James O’Toole (see the interview below) reports on such lines in the systems, lower right quadrant that may also offer us a useful starting place. While he was working with Booz-Allen & Hamilton and the University of Southern California’s Center for Effective Organizations they undertook a study (that continues today) for the World Economic Forum on strategic leadership. They found that leadership emergence in companies was supported by combinations of the following organizational systems:

Vision and Strategy: Extent to which corporate strategy is reflected in goals and behaviors at  all levels.
Goal-Setting and Planning: Extent to which challenging goals are used to drive performance.
Capital Allocation: Extent to which capital allocation decisions are objective and systematic.
Group Measurement: Extent to which actual performance is measured against established  goals.
Risk Management: Extent to which the company measures and mitigates risk.
Recruiting: Extent to which the company taps the best talent available.
Professional Development: Extent to which employees are challenged and developed.
Performance Appraisal: Extent to which individual appraisals are used to improve performance.
Compensation: Extent to which financial incentives are used to drive desired behaviors.
Organizational Structure: Extent to which decision-making authority is delegated to lower levels.
Communications: Extent to which management communicates the big picture.
Knowledge Transfer: Extent to which necessary information is gathered, organized, and disseminated.

> James O’Toole, “Leadership as an Organizational Trait,” in Bennis, et al, eds.,
The Future of Leadership, p. 165.

Each of these systems could be thought of as lines of development in an organization. If O’Toole’s hypothesis is correct, the challenge of each organization is to find the mix that supports the emergence of the qualities of leadership required throughout their organization and in their context. In all likelihood we are led back by this analysis to the idea that leadership is an art and that these systems are important ingredients in the construction of a collage that will be successful in a market, at a given stage or time in the development of the business or in any of the “life conditions” faced by organizations.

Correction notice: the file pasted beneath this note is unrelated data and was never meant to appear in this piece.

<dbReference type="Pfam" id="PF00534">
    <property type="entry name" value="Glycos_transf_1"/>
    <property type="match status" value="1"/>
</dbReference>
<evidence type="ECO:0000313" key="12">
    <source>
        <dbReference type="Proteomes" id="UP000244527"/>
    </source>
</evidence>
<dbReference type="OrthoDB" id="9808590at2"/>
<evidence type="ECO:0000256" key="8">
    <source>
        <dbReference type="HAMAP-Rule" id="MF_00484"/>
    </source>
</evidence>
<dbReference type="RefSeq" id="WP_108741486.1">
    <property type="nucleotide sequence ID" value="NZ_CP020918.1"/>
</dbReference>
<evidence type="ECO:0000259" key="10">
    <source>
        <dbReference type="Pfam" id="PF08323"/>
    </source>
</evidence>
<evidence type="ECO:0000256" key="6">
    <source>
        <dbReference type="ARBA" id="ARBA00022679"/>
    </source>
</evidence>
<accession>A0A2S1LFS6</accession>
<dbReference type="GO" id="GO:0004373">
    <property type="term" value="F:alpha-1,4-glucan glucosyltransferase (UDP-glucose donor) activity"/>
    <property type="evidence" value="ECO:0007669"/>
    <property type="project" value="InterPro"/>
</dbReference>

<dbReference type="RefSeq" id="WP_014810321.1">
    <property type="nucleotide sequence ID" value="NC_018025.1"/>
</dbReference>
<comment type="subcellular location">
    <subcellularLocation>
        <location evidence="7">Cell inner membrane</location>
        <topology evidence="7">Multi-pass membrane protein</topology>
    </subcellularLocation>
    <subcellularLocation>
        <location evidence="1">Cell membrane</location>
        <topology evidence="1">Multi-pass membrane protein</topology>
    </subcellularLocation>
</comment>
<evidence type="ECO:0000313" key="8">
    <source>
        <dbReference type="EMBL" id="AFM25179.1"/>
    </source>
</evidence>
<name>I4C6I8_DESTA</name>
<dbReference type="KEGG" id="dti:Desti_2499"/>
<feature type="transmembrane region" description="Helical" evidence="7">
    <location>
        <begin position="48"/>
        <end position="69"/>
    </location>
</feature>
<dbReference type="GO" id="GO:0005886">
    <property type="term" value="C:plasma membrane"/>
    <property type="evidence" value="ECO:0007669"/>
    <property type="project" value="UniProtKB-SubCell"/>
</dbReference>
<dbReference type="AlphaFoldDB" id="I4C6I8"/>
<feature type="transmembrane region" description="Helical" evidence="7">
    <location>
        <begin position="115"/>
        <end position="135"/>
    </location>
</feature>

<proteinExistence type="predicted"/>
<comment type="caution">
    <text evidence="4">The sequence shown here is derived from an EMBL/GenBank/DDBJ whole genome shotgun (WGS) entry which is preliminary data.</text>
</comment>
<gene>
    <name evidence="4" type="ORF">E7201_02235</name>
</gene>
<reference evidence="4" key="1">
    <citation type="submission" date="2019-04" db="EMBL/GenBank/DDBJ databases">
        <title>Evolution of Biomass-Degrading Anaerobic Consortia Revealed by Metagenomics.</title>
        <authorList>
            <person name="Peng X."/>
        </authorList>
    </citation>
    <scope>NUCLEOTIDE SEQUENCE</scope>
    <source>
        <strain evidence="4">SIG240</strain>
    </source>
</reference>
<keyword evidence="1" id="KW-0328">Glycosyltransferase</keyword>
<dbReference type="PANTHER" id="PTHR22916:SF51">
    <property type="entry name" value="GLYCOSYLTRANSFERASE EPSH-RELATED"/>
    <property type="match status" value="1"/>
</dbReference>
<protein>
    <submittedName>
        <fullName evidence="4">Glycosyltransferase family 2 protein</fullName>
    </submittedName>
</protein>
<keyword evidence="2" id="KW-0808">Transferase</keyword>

Exploring this approach in the use of scenarios with an integral perspective enriches the potential for this work exponentially. There is still much to be developed, but I believe this is a fruitful path to explore. For example, developing the corollaries between the lines suggested by Wilber and Flaherty with the systems identified by O’Toole and his colleagues would be useful in crafting coherence in the model. Examining the systems in terms of stages and levels of development holds possibilities. How does Torbert’s model help us here? How does the model offered in earlier issues of Integral Leadership Review relate? How can Mark Edwards work help in examining these relationships?

So far, the work reported by O’Toole does not address questions of what mix of systems is required under what organizational life conditions. And it need not. They can guide the design of scenarios and aid in exploring the analysis for the relationships among quadrants. The use of scenarios is ideal for exploring such questions with the understanding that they will not reveal the truth or predict the future, but that such explorations are a most powerful approach to leadership development.

> Russ Volckmann